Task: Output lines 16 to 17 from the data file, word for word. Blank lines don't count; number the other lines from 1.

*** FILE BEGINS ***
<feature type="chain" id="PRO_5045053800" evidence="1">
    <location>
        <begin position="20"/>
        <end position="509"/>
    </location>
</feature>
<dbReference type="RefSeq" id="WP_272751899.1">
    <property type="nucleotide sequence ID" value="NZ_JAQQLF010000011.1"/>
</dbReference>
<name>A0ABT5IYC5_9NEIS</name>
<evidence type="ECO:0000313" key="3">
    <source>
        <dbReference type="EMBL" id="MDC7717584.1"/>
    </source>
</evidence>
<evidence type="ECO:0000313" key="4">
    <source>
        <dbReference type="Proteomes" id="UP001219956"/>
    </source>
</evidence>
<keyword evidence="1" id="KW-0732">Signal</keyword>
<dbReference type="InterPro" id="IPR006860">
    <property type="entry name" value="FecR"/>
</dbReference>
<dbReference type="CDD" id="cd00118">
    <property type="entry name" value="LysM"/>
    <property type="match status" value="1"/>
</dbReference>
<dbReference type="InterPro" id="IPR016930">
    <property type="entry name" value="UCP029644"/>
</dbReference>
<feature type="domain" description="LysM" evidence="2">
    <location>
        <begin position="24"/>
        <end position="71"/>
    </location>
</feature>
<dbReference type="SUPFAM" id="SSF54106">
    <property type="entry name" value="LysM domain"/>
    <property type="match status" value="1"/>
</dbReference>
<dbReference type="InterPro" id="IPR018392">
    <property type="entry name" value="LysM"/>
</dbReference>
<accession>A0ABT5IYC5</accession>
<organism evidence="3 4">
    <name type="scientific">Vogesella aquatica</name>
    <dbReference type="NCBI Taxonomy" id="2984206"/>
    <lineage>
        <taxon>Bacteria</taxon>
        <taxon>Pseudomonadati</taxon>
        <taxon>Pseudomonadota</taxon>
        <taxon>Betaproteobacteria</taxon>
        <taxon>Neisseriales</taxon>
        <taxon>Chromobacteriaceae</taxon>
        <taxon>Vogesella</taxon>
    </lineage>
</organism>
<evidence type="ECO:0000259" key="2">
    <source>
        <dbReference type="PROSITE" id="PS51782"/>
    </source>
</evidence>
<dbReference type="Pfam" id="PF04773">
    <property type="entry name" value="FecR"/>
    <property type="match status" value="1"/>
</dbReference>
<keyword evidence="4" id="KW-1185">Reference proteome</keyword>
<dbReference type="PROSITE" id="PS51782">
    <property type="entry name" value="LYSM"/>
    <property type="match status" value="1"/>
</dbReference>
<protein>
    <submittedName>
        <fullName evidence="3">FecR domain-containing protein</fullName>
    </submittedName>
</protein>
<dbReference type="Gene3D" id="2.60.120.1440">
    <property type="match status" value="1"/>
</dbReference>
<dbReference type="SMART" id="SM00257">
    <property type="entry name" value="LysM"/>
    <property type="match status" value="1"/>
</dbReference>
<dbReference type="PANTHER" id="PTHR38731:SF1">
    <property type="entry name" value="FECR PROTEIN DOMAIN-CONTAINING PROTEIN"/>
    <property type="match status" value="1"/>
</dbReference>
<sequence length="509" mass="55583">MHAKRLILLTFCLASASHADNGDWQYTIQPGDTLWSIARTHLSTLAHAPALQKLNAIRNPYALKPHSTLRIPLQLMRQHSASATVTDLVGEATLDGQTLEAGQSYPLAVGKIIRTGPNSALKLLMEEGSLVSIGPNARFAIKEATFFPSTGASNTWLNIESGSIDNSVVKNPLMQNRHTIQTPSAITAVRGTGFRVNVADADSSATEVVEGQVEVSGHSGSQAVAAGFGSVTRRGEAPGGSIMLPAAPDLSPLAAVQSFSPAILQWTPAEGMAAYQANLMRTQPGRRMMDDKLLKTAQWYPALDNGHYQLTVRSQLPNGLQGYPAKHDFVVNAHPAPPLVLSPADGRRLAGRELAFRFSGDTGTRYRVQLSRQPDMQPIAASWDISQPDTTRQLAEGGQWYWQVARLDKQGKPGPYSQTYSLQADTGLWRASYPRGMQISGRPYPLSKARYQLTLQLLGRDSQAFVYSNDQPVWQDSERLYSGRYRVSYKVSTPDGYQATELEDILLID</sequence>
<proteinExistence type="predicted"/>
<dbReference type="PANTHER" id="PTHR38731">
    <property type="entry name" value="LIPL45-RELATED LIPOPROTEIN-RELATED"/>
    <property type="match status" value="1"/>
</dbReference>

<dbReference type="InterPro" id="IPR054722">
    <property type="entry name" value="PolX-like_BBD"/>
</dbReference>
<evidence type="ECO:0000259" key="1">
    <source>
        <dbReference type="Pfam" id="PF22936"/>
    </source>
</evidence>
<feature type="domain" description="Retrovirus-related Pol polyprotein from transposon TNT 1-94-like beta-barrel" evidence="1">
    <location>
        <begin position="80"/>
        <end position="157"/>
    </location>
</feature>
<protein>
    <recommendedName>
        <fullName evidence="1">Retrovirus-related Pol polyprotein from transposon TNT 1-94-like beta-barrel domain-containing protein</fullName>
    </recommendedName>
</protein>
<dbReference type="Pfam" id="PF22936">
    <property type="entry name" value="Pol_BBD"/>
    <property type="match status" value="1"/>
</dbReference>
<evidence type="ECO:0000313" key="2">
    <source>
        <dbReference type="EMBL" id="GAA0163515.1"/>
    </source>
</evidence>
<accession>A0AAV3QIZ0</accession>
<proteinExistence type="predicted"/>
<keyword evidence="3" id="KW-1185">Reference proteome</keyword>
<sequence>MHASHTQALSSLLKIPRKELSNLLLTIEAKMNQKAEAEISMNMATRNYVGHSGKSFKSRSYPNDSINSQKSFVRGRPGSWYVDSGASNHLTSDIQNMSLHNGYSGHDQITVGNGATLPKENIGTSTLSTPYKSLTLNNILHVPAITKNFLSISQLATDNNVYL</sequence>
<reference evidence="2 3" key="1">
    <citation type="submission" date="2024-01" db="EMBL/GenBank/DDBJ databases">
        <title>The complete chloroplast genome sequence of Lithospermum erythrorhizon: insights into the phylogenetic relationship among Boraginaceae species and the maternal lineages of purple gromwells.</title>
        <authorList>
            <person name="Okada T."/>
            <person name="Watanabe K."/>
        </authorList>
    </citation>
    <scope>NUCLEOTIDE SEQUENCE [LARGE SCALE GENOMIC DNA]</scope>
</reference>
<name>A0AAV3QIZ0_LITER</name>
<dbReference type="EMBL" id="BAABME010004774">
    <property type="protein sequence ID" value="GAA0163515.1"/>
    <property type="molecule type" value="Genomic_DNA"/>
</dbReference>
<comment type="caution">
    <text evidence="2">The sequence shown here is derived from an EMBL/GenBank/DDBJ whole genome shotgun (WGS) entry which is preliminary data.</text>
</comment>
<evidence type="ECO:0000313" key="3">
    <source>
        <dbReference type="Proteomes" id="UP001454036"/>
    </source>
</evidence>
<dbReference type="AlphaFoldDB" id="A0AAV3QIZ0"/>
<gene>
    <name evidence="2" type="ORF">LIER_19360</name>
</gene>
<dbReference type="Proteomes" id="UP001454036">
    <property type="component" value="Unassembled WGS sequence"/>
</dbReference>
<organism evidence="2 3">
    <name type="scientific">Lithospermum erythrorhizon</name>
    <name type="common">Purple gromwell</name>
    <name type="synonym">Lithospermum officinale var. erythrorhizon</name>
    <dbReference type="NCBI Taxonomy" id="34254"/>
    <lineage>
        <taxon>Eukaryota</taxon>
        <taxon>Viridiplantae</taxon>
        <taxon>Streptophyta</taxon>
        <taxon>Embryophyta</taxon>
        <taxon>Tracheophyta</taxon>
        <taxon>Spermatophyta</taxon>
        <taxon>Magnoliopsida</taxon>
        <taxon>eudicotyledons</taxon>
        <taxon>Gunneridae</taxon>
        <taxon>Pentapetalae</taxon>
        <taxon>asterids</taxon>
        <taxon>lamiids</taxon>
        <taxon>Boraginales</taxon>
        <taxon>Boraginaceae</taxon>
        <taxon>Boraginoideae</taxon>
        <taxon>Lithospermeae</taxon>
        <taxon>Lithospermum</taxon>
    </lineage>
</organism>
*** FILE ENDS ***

<evidence type="ECO:0000313" key="4">
    <source>